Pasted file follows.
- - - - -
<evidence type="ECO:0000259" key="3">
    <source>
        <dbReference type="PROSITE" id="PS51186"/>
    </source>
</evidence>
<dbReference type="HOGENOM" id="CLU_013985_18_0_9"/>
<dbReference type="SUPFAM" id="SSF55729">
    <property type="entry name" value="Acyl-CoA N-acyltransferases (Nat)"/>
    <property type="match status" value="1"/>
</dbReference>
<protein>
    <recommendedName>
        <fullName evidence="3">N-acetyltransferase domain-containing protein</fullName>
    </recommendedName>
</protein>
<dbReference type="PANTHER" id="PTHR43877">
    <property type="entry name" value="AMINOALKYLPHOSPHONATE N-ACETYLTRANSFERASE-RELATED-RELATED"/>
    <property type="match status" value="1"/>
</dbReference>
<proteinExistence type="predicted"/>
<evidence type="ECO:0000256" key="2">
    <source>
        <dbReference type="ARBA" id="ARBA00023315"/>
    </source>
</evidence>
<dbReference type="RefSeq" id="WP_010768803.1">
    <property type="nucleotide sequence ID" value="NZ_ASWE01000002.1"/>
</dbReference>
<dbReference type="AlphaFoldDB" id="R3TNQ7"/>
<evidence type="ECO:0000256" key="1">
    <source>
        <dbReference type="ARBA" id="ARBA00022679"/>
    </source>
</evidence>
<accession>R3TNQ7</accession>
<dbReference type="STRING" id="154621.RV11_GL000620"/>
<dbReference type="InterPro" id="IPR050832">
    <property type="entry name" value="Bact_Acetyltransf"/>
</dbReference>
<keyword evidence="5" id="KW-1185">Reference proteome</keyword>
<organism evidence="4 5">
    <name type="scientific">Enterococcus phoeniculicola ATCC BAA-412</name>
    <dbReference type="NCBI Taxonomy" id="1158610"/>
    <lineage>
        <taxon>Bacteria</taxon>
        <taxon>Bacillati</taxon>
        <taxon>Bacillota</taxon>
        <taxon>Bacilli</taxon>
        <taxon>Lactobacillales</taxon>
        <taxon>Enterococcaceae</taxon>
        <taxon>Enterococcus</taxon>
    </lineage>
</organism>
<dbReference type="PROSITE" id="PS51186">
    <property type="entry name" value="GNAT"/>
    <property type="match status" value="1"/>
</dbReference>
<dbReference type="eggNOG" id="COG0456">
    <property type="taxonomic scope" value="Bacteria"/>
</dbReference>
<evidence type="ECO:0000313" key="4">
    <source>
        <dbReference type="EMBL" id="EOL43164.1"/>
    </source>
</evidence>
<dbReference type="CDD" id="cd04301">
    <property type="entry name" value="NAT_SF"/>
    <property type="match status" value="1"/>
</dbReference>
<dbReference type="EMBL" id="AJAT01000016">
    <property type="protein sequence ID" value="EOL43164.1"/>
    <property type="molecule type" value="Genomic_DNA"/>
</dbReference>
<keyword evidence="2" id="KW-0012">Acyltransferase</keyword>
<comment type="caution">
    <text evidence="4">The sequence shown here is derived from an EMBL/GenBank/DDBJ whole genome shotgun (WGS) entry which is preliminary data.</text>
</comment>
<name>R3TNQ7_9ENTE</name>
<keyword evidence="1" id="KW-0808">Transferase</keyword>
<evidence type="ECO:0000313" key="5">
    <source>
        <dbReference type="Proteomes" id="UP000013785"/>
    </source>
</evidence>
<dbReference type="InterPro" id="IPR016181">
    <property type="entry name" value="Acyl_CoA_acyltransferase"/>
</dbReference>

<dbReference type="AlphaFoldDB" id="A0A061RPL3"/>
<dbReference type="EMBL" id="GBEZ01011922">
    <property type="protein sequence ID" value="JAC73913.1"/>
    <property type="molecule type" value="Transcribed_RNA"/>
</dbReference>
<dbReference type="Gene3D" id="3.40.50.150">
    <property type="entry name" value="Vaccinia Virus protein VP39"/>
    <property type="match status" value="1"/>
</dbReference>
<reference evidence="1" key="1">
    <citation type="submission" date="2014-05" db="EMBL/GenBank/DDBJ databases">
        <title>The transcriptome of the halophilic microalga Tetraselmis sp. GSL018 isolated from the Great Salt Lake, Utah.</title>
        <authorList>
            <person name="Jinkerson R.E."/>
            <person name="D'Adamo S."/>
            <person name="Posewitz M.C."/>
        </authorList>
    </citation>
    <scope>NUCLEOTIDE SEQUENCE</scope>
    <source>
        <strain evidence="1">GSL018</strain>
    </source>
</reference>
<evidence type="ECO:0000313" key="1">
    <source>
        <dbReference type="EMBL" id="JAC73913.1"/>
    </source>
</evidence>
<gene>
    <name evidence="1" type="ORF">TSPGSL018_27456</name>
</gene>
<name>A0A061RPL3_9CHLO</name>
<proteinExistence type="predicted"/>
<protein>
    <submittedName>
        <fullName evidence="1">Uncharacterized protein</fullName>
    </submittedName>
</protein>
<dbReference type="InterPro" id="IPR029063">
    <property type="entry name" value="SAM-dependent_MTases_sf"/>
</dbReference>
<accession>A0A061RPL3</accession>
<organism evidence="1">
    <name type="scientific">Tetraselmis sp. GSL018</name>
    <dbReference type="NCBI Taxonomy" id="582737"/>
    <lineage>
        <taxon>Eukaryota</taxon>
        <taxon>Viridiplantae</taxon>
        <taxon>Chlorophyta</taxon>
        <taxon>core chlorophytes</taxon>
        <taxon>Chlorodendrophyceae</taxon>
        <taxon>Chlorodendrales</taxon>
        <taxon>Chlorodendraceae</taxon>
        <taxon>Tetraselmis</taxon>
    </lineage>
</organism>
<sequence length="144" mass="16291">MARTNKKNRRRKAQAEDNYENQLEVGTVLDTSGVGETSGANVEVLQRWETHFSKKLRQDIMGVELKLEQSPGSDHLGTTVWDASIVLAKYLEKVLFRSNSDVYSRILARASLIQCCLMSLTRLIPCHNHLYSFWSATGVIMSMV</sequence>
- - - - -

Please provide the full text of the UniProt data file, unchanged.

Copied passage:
<evidence type="ECO:0000259" key="3">
    <source>
        <dbReference type="PROSITE" id="PS51186"/>
    </source>
</evidence>
<dbReference type="HOGENOM" id="CLU_013985_18_0_9"/>
<dbReference type="SUPFAM" id="SSF55729">
    <property type="entry name" value="Acyl-CoA N-acyltransferases (Nat)"/>
    <property type="match status" value="1"/>
</dbReference>
<protein>
    <recommendedName>
        <fullName evidence="3">N-acetyltransferase domain-containing protein</fullName>
    </recommendedName>
</protein>
<dbReference type="PANTHER" id="PTHR43877">
    <property type="entry name" value="AMINOALKYLPHOSPHONATE N-ACETYLTRANSFERASE-RELATED-RELATED"/>
    <property type="match status" value="1"/>
</dbReference>
<proteinExistence type="predicted"/>
<evidence type="ECO:0000256" key="2">
    <source>
        <dbReference type="ARBA" id="ARBA00023315"/>
    </source>
</evidence>
<dbReference type="RefSeq" id="WP_010768803.1">
    <property type="nucleotide sequence ID" value="NZ_ASWE01000002.1"/>
</dbReference>
<dbReference type="AlphaFoldDB" id="R3TNQ7"/>
<evidence type="ECO:0000256" key="1">
    <source>
        <dbReference type="ARBA" id="ARBA00022679"/>
    </source>
</evidence>
<accession>R3TNQ7</accession>
<dbReference type="STRING" id="154621.RV11_GL000620"/>
<dbReference type="InterPro" id="IPR050832">
    <property type="entry name" value="Bact_Acetyltransf"/>
</dbReference>
<keyword evidence="5" id="KW-1185">Reference proteome</keyword>
<organism evidence="4 5">
    <name type="scientific">Enterococcus phoeniculicola ATCC BAA-412</name>
    <dbReference type="NCBI Taxonomy" id="1158610"/>
    <lineage>
        <taxon>Bacteria</taxon>
        <taxon>Bacillati</taxon>
        <taxon>Bacillota</taxon>
        <taxon>Bacilli</taxon>
        <taxon>Lactobacillales</taxon>
        <taxon>Enterococcaceae</taxon>
        <taxon>Enterococcus</taxon>
    </lineage>
</organism>
<dbReference type="PROSITE" id="PS51186">
    <property type="entry name" value="GNAT"/>
    <property type="match status" value="1"/>
</dbReference>
<dbReference type="eggNOG" id="COG0456">
    <property type="taxonomic scope" value="Bacteria"/>
</dbReference>
<evidence type="ECO:0000313" key="4">
    <source>
        <dbReference type="EMBL" id="EOL43164.1"/>
    </source>
</evidence>
<dbReference type="CDD" id="cd04301">
    <property type="entry name" value="NAT_SF"/>
    <property type="match status" value="1"/>
</dbReference>
<dbReference type="EMBL" id="AJAT01000016">
    <property type="protein sequence ID" value="EOL43164.1"/>
    <property type="molecule type" value="Genomic_DNA"/>
</dbReference>
<keyword evidence="2" id="KW-0012">Acyltransferase</keyword>
<comment type="caution">
    <text evidence="4">The sequence shown here is derived from an EMBL/GenBank/DDBJ whole genome shotgun (WGS) entry which is preliminary data.</text>
</comment>
<name>R3TNQ7_9ENTE</name>
<keyword evidence="1" id="KW-0808">Transferase</keyword>
<evidence type="ECO:0000313" key="5">
    <source>
        <dbReference type="Proteomes" id="UP000013785"/>
    </source>
</evidence>
<dbReference type="InterPro" id="IPR016181">
    <property type="entry name" value="Acyl_CoA_acyltransferase"/>
</dbReference>

<dbReference type="AlphaFoldDB" id="A0A061RPL3"/>
<dbReference type="EMBL" id="GBEZ01011922">
    <property type="protein sequence ID" value="JAC73913.1"/>
    <property type="molecule type" value="Transcribed_RNA"/>
</dbReference>
<dbReference type="Gene3D" id="3.40.50.150">
    <property type="entry name" value="Vaccinia Virus protein VP39"/>
    <property type="match status" value="1"/>
</dbReference>
<reference evidence="1" key="1">
    <citation type="submission" date="2014-05" db="EMBL/GenBank/DDBJ databases">
        <title>The transcriptome of the halophilic microalga Tetraselmis sp. GSL018 isolated from the Great Salt Lake, Utah.</title>
        <authorList>
            <person name="Jinkerson R.E."/>
            <person name="D'Adamo S."/>
            <person name="Posewitz M.C."/>
        </authorList>
    </citation>
    <scope>NUCLEOTIDE SEQUENCE</scope>
    <source>
        <strain evidence="1">GSL018</strain>
    </source>
</reference>
<evidence type="ECO:0000313" key="1">
    <source>
        <dbReference type="EMBL" id="JAC73913.1"/>
    </source>
</evidence>
<gene>
    <name evidence="1" type="ORF">TSPGSL018_27456</name>
</gene>
<name>A0A061RPL3_9CHLO</name>
<proteinExistence type="predicted"/>
<protein>
    <submittedName>
        <fullName evidence="1">Uncharacterized protein</fullName>
    </submittedName>
</protein>
<dbReference type="InterPro" id="IPR029063">
    <property type="entry name" value="SAM-dependent_MTases_sf"/>
</dbReference>
<accession>A0A061RPL3</accession>
<organism evidence="1">
    <name type="scientific">Tetraselmis sp. GSL018</name>
    <dbReference type="NCBI Taxonomy" id="582737"/>
    <lineage>
        <taxon>Eukaryota</taxon>
        <taxon>Viridiplantae</taxon>
        <taxon>Chlorophyta</taxon>
        <taxon>core chlorophytes</taxon>
        <taxon>Chlorodendrophyceae</taxon>
        <taxon>Chlorodendrales</taxon>
        <taxon>Chlorodendraceae</taxon>
        <taxon>Tetraselmis</taxon>
    </lineage>
</organism>
<sequence length="144" mass="16291">MARTNKKNRRRKAQAEDNYENQLEVGTVLDTSGVGETSGANVEVLQRWETHFSKKLRQDIMGVELKLEQSPGSDHLGTTVWDASIVLAKYLEKVLFRSNSDVYSRILARASLIQCCLMSLTRLIPCHNHLYSFWSATGVIMSMV</sequence>